It may be said that the language of the act of 1870, which we are endeavoring to construe, can have no force or effect unless it be referred to the act of 1848, as the act of 1860, and other general provisions of law as to devises and bequests, would apply to this corporation, without the use of this or other language in its charter, or any amendment thereof. This is true, but I think it has no significance. Acts are not always drafted by men learned in the law, and language is frequently used, ignorantly or from abundant caution, which is wholly unnecessary. In the law of 1865, above set out, it will be seen that the words "subject to existing laws" are used in the same way, without any meaning, as the corporation would have been subject to such laws without the use of that language. So in many of the special acts the corporations are in the same useless manner made subject to the general laws of the State, or to certain provisions of the Revised Statutes, which would apply if not referred to or mentioned. In the language now under consideration, the words "last will and testament" add nothing to the meaning, as there could be no devise or bequest without a will. It is probable, therefore, that the draughtsman of the act of 1870 did not at the time know or realize that the act of 1860 would apply to this corporation, without the reference he made in this language, and that he used the language for the purpose of applying that, and any other general provisions as to devises and bequests, to this corporation. Hence the language was not used without a purpose, although used unnecessarily.
I think, therefore, that it is reasonably clear that the two months' limitation contained in section six of the act of 1848 does not apply in the case of a bequest to this corporation. If the construction were doubtful, the doubt should be so solved as to uphold this bequest. The general right which this testator had, at any time before his death, to dispose of his property by will in any manner he wished, should not be taken away by language of doubtful and uncertain import and bearing. This bequest should be upheld, if it can be, without the violation of law, and effect thus given to the will of the testator, and that it can be, I think I have sufficiently shown.
2. The ninth clause of the will was also held to be invalid by the court below, for the same reason, and it is as follows: "I give and bequeath unto the New York City Mission and Tract Society the sum of $1,000." This society was created by the act chapter 63 of the Laws of 1866. By the first section of the act, certain persons named were constituted a body corporate, and it was provided that the corporation "shall have the powers which, by the third title of the eighteenth chapter of the first part of the Revised Statutes, are declared to belong to corporations, and shall be capable of taking, by purchase or devise, holding and conveying any estate, real or personal, for the uses and purposes of said corporation, subject to any provisions of law in relation to devises and bequests by wills," the real estate not to exceed the yearly value of $50,000.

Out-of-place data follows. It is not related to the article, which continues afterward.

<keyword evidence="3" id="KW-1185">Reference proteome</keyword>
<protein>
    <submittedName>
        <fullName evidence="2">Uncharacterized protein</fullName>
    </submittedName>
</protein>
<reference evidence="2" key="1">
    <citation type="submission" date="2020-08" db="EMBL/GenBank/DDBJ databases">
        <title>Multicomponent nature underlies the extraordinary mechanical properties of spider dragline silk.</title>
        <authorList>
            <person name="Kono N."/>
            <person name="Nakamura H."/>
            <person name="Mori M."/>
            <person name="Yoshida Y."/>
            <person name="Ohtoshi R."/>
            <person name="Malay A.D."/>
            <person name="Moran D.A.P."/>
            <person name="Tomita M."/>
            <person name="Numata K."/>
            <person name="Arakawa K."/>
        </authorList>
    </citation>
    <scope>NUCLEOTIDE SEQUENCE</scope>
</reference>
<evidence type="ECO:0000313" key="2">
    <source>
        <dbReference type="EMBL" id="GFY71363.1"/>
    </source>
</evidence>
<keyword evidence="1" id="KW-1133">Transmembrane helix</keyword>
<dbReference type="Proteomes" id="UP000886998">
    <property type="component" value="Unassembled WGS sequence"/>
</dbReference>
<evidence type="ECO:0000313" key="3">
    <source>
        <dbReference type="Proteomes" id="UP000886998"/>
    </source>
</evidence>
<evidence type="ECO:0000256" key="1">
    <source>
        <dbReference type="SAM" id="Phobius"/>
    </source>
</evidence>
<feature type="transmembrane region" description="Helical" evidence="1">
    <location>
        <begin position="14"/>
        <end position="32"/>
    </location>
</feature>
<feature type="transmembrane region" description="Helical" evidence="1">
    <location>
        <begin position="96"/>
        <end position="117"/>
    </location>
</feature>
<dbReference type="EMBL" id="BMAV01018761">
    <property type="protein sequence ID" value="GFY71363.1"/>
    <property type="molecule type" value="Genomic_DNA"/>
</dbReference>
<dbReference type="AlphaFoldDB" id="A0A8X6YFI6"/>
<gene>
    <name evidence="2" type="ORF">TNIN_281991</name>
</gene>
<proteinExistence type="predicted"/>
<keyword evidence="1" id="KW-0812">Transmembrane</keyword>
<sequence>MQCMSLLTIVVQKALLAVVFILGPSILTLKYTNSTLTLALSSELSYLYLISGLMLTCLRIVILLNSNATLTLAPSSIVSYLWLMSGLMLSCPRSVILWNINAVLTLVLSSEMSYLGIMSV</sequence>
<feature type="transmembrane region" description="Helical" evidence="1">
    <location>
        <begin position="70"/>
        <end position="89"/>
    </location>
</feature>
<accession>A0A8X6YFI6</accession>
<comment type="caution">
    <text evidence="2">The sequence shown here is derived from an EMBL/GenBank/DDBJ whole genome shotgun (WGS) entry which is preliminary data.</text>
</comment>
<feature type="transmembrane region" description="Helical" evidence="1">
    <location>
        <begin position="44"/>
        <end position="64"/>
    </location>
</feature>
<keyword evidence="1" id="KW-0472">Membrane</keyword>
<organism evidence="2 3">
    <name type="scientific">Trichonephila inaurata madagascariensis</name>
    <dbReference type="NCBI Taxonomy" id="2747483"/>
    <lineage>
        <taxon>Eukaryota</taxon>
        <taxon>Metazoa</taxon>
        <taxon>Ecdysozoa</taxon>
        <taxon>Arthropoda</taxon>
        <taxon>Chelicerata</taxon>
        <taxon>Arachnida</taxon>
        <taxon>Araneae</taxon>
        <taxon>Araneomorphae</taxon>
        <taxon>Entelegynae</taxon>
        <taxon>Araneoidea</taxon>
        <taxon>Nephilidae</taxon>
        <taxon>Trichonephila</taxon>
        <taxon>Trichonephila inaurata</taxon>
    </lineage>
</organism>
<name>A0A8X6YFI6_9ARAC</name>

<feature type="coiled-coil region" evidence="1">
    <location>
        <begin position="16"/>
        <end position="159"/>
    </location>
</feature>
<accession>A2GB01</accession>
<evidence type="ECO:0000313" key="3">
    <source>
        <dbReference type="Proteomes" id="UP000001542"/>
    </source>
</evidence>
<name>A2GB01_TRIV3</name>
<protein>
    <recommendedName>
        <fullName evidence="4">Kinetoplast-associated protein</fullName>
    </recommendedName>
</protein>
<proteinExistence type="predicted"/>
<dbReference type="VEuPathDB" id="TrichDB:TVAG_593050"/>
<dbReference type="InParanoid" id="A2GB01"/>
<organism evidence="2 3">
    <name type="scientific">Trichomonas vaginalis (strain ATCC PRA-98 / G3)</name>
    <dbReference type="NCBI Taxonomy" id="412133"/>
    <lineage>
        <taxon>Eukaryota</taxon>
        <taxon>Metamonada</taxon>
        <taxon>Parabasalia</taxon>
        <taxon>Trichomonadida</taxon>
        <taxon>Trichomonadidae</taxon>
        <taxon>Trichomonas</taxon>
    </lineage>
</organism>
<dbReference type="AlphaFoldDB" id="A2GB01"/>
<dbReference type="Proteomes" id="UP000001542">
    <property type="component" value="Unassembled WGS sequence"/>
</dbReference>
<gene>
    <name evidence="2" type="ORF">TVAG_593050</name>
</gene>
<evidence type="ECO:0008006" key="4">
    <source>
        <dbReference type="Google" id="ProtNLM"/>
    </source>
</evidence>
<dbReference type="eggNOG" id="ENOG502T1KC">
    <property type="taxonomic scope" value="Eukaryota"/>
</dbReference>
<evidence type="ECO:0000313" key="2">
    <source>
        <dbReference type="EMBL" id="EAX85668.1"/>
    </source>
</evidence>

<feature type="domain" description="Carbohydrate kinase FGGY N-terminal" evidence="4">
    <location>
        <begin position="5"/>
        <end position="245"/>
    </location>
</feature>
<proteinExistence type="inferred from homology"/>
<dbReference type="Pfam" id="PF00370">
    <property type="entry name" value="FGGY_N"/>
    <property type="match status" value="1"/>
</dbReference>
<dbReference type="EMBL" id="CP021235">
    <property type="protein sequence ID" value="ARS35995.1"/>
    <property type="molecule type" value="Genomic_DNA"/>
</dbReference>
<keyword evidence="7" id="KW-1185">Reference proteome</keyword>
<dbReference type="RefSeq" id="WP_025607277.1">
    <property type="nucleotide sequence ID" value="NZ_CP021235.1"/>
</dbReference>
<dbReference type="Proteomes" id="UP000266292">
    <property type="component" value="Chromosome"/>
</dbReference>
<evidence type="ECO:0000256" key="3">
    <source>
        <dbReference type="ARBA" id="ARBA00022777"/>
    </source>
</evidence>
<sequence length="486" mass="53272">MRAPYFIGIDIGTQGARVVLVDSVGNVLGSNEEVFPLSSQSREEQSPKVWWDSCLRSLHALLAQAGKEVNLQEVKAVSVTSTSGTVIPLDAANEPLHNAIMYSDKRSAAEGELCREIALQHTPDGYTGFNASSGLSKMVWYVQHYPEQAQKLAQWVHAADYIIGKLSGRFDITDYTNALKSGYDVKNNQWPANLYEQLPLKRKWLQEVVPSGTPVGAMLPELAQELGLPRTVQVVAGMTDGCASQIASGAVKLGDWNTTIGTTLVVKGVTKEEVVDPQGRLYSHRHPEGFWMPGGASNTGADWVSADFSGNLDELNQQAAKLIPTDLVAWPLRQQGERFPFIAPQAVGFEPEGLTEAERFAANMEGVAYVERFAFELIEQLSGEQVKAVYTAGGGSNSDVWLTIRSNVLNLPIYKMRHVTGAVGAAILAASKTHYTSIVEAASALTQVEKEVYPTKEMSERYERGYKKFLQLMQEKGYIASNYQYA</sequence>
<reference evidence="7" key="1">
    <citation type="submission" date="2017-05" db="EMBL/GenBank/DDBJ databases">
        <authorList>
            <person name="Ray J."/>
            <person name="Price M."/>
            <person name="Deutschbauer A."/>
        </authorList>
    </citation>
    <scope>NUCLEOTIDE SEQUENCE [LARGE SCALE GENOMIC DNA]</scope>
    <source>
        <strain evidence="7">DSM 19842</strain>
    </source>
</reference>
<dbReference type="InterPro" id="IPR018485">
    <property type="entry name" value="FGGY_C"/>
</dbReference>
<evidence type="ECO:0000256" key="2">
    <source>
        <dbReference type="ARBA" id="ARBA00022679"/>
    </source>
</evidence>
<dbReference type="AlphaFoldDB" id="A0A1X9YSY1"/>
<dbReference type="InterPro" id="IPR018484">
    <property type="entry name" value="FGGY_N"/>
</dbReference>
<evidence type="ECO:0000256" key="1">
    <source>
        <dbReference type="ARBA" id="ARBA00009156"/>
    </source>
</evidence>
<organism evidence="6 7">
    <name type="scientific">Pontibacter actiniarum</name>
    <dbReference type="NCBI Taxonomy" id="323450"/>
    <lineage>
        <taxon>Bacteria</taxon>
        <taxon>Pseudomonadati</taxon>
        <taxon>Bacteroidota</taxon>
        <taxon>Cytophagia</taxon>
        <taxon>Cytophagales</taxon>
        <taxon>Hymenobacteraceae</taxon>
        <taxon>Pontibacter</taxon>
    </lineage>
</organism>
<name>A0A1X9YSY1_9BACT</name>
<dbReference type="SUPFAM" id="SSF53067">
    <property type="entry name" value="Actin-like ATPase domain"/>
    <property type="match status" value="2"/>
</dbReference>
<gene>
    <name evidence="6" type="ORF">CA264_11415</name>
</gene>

The language, "subject to any provisions of law," etc., is claimed to subject this corporation to the two months' limitation contained in section six of the act of 1848. This language is the same as that contained in the act of 1870, which has just been considered, except that there the word "all" was used instead of "any." This slight difference in the language can make no difference in the construction. The word "any," as used, has no broader signification than the word "all" If the words "any provisions," etc., are to be construed so literally, and held to be so far reaching as to refer to the limitations contained in the section six, which were made applicable solely to corporations formed under the act of 1848, then they must also be held to refer to any provisions of law as to devises and bequests found in any of the numerous special charters granted to corporations since the foundation of our State government, because such provisions would literally be included in the words "any provisions." It will be seen, by an examination of the statutes, that whenever the Legislature, since 1848, has undertaken to subject corporations created by it to the two months' limitation, it has done so by express terms, or by express reference in plain language to the act of 1848.
If it be said that this language has no effect unless it refers to the act of 1848, it may be said, with equal truth, that the language used in this act as to the Revised Statutes has no effect: ( Bowen v. Lease, 5 Hill, 221.) All this language is superfluous, and yet was doubtless used for a purpose. Therefore, without more, for all the reasons above stated, this bequest, should also be held valid.